Russia’s national security strategy for 2016 in 9 key points
President Vladimir Putin has signed the country’s national security strategy for 2016 with color revolutions and biological weapons named as primary threats to Russia. Here are nine key points you want to know about the document.
1. “Color Revolutions” and corruption among key threats to Russia’s security
Listed among threats to national security are “color revolutions” and their instigation, the undermining of traditional values, and corruption.
Who could be engaged in such activities? According to the document, “radical social groups which use nationalist and religious extremist ideologies, foreign and international NGOs, and also private citizens” who work to undermine Russia’s territorial integrity and destabilize political processes.
The activities of foreign intelligence services, terrorist and extremist organizations, and criminal groups are also classified as threats.
2. US complicates things with bio weapons threat
The growing number of countries in possession of nuclear weapons has also increased certain risks, the decree says. Indeed the risk of countries gaining possession of and using chemical weapons, as well as biological weapons, has risen as well, it elaborates.
“The network of US biological military labs is expanding on the territories of countries neighboring Russia,” it said. “Russia’s independent foreign and domestic policy has been met with counteraction by the US and its allies, seeking to maintain its dominance in world affairs.”
3. NATO expansion goes overboard
The North Atlantic alliance advance towards Russia’s borders is a threat to national security, according to the document. Processes of militarization and arms build-ups are unfolding in regions neighboring Russia, it says, adding that “the principles of equal and indivisible security” are not being respected in the Euro-Atlantic, Eurasian and Asia-Pacific regions.
Nonetheless, Russia is still interested in a fair dialogue and good relations with NATO, the US and the EU, the strategy says. Under the partnership, it’s important to enhance mechanisms “provided by international treaties on arms control, confidence-building measures, issues related to non-proliferation of weapons of mass destruction, the expansion of cooperation in the fight against terrorism, the settlement of regional conflicts,” it says.
4. Ukraine figures
US and EU support of the coup in Ukraine has led to a deep split in Ukrainian society and prompted an armed conflict, the decree stated. The rise of far-right nationalist ideology and the intentionally-created image of Russia as an “enemy” in Ukraine have made it a “long-term source of instability in Europe and directly at the Russian border.”
5. No to nukes?
Russia may be ready to discuss curbing its nuclear potential, but only based on mutual agreements and multi-lateral talks, the document states. Curtailing Russia’s nuclear potential will only occur if it were also to “contribute to the creation of appropriate conditions that will enable a reduction of nuclear weapons, without damaging international security and strategic stability.”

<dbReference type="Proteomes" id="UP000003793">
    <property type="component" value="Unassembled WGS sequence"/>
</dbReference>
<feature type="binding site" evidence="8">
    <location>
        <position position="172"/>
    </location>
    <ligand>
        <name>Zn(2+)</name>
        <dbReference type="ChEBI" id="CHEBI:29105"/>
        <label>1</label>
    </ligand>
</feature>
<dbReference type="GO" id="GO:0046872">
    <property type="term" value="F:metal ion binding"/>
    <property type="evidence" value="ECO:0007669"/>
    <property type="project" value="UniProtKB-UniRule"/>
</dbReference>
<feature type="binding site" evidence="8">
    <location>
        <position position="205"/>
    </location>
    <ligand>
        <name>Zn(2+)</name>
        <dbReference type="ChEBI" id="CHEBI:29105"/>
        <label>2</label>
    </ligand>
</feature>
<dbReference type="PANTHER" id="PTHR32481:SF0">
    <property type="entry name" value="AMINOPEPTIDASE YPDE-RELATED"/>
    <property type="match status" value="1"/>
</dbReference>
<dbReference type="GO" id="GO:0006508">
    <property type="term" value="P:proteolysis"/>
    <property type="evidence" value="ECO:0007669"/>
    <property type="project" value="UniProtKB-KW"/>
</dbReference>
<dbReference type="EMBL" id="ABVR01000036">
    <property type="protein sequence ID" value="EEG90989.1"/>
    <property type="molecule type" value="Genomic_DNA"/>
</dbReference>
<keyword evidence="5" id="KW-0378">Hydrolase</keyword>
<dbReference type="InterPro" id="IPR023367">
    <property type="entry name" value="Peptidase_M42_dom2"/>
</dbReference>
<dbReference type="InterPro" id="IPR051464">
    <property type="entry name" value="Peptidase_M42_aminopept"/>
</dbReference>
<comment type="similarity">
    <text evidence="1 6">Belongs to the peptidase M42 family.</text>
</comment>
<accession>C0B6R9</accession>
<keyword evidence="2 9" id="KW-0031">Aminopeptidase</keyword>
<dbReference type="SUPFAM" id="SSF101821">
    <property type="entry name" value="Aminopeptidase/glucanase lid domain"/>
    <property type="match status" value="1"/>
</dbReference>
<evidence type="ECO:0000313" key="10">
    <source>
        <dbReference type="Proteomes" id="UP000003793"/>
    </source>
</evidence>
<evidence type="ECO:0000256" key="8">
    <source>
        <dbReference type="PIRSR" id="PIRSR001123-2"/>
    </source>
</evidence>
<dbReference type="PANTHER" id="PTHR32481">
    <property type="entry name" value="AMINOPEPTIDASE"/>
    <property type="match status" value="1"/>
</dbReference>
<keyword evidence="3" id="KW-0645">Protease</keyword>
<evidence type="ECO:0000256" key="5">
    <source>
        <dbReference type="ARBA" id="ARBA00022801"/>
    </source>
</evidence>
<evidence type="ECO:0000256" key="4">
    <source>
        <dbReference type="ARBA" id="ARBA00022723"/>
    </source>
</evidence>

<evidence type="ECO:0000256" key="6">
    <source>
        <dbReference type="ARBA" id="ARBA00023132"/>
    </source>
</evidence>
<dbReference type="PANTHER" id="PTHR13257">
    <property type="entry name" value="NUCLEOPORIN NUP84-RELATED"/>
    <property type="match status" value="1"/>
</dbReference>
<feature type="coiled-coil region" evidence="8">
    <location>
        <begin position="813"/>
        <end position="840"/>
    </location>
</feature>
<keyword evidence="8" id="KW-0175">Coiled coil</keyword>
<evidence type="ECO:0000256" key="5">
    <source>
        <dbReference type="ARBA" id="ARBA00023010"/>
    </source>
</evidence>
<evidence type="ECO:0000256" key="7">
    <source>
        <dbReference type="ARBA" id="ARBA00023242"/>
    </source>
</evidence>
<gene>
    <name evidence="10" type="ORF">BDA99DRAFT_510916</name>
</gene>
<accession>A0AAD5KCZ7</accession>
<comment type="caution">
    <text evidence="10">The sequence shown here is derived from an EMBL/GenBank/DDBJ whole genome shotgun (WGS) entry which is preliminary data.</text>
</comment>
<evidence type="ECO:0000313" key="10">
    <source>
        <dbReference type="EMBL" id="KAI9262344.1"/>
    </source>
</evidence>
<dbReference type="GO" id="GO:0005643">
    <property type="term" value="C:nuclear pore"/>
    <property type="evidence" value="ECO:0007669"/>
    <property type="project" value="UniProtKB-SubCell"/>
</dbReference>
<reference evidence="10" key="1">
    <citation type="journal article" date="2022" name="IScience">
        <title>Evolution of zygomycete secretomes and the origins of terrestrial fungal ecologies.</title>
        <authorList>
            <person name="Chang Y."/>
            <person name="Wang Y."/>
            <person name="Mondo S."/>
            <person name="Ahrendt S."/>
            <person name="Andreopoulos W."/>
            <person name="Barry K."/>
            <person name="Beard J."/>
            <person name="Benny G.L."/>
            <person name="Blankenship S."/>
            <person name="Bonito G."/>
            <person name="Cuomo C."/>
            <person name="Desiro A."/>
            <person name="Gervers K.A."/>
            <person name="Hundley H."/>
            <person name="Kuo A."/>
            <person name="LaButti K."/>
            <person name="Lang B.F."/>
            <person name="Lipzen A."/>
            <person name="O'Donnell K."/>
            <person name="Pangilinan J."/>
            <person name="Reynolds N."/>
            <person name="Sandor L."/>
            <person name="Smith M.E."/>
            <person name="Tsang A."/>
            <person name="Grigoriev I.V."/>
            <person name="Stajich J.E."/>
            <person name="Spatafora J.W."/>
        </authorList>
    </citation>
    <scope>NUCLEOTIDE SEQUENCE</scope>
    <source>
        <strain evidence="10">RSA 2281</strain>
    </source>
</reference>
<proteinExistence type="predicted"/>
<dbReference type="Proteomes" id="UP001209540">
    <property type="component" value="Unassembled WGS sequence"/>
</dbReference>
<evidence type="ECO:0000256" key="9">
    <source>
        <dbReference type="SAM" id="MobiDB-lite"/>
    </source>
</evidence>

At the same time, Russia plans to prevent any military conflicts by maintaining its nuclear capabilities as a deterent, but would resort to the military option only if all other non-military options had failed.
6. Info warfare
Secret services have become increasingly active in using their capabilities in the struggle for international influence, the document highlighted.
“An entire spectrum of political, financial, economic and information instruments has been brought into struggle for influence in the international arena.”
7. When to use military force
The strategy allows the use of military force only in cases when other measures to “protect the national interests” are ineffective.
8. Money matters
Russia’s economic stability is in danger mainly because of its low level of competitiveness and its resource-dependent economy.
Among other threats is “a lag in the development of advanced technologies, the vulnerability of the financial system, the imbalance of the budgetary system, the economy going offshore, the exhaustion of the raw materials base, the strength of the shadow economy, conditions leading to corruption and criminal activities, and uneven development of regions.”
The fact that Russia is dependent on the external economic environment doesn’t help matters, the document reads. Economic restrictions, global and regional crises, as well as the misuse use of the law, among other things, will have a negative impact on the economy, and in the future could lead to a deficit of mineral, water, and biological resources.
“The growing influence of political factors on economic processes, as well as attempts by individual states to use economic methods, tools of financial, trade, investment and technology policies to solve their geopolitical problems, weakens the stability of the system of international economic relations.”
9. What’s next for the economy?
Understanding the problems faced by the country’s economy, the Russian government plans to take measures to deal with them. To ensure economic security, the country will need to balance its budget, prevent capital outflows, and reduce inflation, the document states.
“To resist the hazards to economic security, the government… will carry out a national social and economic policy involving … strengthening of the financial system, ensuring its sovereignty and the stability of the national currency”.
Russia also considers developing relations with China, India, Latin America and Africa as highly important.